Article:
CLEVELAND (WJW) — The I-TEAM found some drivers paying less than a dollar for a gallon of gas while others are paying nearly twice that, so we investigated.
Friday morning on Cleveland’s far west side, you could find gas stations selling gas for 98 cents a gallon.
That made us wonder, why don’t we see that everywhere?
Just down the road, we saw $1.17 and downtown $1.69. We saw $1.50 and more in the suburbs, too.
Drivers we met cashing in on the lowest prices also wondered about the drastic difference in prices. They’ve seen it, as well.
“You tell me. It doesn’t make sense. There’s so much disparity in gas prices,” said one person. “I think everybody should get a break all the way across the board.”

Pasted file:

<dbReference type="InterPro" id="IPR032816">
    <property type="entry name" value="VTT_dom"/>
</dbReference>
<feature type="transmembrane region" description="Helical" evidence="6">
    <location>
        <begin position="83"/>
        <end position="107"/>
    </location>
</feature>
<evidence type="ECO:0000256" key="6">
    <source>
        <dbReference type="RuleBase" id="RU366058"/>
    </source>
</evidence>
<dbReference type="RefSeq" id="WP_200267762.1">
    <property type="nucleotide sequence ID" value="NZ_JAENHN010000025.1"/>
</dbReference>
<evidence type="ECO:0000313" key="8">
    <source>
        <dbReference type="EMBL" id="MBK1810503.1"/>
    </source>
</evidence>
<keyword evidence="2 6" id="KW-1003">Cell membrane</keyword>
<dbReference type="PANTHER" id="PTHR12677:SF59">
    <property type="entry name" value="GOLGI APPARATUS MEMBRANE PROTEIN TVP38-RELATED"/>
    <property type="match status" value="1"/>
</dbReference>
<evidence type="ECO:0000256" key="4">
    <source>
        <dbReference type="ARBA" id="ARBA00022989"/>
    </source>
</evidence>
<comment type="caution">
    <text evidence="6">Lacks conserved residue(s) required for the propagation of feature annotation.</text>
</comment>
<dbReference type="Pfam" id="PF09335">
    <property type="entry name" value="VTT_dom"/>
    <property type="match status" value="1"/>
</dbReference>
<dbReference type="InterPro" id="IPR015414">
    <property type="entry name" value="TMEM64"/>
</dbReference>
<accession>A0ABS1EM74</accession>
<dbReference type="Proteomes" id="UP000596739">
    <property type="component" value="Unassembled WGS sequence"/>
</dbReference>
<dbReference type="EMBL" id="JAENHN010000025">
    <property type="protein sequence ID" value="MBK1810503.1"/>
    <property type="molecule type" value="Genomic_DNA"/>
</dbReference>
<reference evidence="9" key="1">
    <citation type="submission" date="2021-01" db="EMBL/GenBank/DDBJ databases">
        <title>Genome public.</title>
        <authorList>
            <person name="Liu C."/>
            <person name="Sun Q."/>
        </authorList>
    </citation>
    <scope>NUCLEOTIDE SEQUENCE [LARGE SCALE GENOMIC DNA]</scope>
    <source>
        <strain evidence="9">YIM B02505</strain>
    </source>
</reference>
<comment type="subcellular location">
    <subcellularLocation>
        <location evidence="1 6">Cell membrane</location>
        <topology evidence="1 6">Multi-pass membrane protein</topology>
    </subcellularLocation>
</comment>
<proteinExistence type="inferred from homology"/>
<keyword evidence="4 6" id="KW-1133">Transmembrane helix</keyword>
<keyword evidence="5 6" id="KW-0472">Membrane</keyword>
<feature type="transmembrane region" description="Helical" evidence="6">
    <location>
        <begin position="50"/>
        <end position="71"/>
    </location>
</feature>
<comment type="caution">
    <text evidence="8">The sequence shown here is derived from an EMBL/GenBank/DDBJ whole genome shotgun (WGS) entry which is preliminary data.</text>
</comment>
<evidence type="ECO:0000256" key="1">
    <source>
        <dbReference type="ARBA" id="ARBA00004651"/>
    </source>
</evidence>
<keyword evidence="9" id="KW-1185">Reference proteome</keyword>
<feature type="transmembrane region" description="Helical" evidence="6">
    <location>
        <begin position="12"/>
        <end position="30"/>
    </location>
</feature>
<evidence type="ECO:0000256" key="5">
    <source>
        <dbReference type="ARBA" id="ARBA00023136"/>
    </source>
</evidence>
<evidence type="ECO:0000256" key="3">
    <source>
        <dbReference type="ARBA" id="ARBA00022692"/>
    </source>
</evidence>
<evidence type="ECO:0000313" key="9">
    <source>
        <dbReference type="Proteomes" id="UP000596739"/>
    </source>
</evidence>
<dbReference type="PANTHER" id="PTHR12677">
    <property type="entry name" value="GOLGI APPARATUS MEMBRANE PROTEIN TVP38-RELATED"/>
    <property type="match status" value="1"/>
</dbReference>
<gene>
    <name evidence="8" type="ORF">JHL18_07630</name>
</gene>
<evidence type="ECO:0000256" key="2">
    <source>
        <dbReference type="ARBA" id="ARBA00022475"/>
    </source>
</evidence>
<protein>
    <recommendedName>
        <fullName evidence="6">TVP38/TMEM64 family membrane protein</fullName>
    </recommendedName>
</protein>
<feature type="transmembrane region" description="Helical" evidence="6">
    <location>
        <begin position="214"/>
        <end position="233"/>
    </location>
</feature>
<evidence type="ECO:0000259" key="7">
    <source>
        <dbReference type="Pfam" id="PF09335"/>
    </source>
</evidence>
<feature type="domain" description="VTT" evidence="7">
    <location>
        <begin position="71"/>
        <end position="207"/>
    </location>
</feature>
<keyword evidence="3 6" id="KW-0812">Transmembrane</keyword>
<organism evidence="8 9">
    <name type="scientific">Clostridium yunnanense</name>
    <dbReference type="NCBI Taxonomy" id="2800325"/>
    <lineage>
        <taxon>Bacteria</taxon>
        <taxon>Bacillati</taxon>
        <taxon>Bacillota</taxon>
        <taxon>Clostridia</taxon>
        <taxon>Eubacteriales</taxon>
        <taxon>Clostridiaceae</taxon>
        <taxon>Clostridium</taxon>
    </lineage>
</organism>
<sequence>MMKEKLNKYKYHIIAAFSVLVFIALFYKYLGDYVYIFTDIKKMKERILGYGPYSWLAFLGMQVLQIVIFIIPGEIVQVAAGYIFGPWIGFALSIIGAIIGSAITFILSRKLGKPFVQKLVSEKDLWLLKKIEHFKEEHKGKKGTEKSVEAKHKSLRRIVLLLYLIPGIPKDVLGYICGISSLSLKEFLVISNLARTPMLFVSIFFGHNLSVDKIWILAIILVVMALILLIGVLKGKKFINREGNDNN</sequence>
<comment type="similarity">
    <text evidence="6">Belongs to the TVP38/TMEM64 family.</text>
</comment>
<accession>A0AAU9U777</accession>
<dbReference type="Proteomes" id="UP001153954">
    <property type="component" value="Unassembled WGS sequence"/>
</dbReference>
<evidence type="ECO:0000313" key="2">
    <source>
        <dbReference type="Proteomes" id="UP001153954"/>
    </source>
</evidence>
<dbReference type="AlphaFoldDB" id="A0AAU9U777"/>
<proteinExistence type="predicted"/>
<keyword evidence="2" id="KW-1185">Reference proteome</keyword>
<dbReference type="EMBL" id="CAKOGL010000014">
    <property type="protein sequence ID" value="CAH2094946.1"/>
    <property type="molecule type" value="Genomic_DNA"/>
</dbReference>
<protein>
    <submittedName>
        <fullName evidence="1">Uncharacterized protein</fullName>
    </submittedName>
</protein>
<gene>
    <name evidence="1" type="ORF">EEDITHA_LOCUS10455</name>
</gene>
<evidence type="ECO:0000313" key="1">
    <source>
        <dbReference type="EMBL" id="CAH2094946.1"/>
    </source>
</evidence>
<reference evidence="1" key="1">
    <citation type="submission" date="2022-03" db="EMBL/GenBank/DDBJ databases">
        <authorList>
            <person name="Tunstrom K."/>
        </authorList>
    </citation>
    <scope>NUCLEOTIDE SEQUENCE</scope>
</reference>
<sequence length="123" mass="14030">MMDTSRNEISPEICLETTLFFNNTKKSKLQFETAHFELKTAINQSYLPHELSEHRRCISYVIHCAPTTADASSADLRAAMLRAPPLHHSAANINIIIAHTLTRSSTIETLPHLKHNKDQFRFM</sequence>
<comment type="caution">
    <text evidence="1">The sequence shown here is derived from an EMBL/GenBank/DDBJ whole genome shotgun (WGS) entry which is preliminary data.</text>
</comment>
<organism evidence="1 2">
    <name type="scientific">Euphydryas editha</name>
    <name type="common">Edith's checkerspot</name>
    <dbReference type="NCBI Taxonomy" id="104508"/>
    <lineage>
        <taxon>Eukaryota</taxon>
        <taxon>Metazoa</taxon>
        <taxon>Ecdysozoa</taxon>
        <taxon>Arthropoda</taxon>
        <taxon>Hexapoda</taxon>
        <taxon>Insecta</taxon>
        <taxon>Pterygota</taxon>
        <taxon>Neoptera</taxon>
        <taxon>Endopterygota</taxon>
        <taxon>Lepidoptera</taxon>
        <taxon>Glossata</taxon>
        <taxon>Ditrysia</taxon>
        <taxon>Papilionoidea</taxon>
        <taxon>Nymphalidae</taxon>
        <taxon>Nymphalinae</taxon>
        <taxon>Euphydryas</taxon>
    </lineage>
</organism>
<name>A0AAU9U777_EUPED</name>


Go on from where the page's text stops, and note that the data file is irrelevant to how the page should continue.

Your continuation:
The I-TEAM discovered some people have even filed complaints with the Ohio Attorney General’s Office. They accuse some gas stations of price gouging. In short, they say, when prices are 50 and 70 cents higher per gallon, it’s not fair.
AAA said prices overall have dropped due to the coronavirus crisis with so many people stuck at home. Demand for gas is as low as it’s been since the 1960’s.
As for the wide range in pricing, competitors on the same block might charge the same prices. A gas station along a busy highway might charge more and get customers to pay it.
We also spoke with Adam Radogna, owner of a convenience store in Parma. He’s charging $1.35 a gallon. He says his corporate supplier sets his price.
He explained that gas prices have dropped with the streets deserted and some stores go way low on gas prices to get people to shop inside.
Radogna said more of the private owners can cut prices so much they might not be making money, and they might even be losing money on gas.
“It’s been affecting us a lot. It’s just slower right now. Not a lot of people are traveling. Not a lot of people are working,” he said.
Through it all, AAA says don’t get used to this. Prices will go back up as soon as more people start going back to work.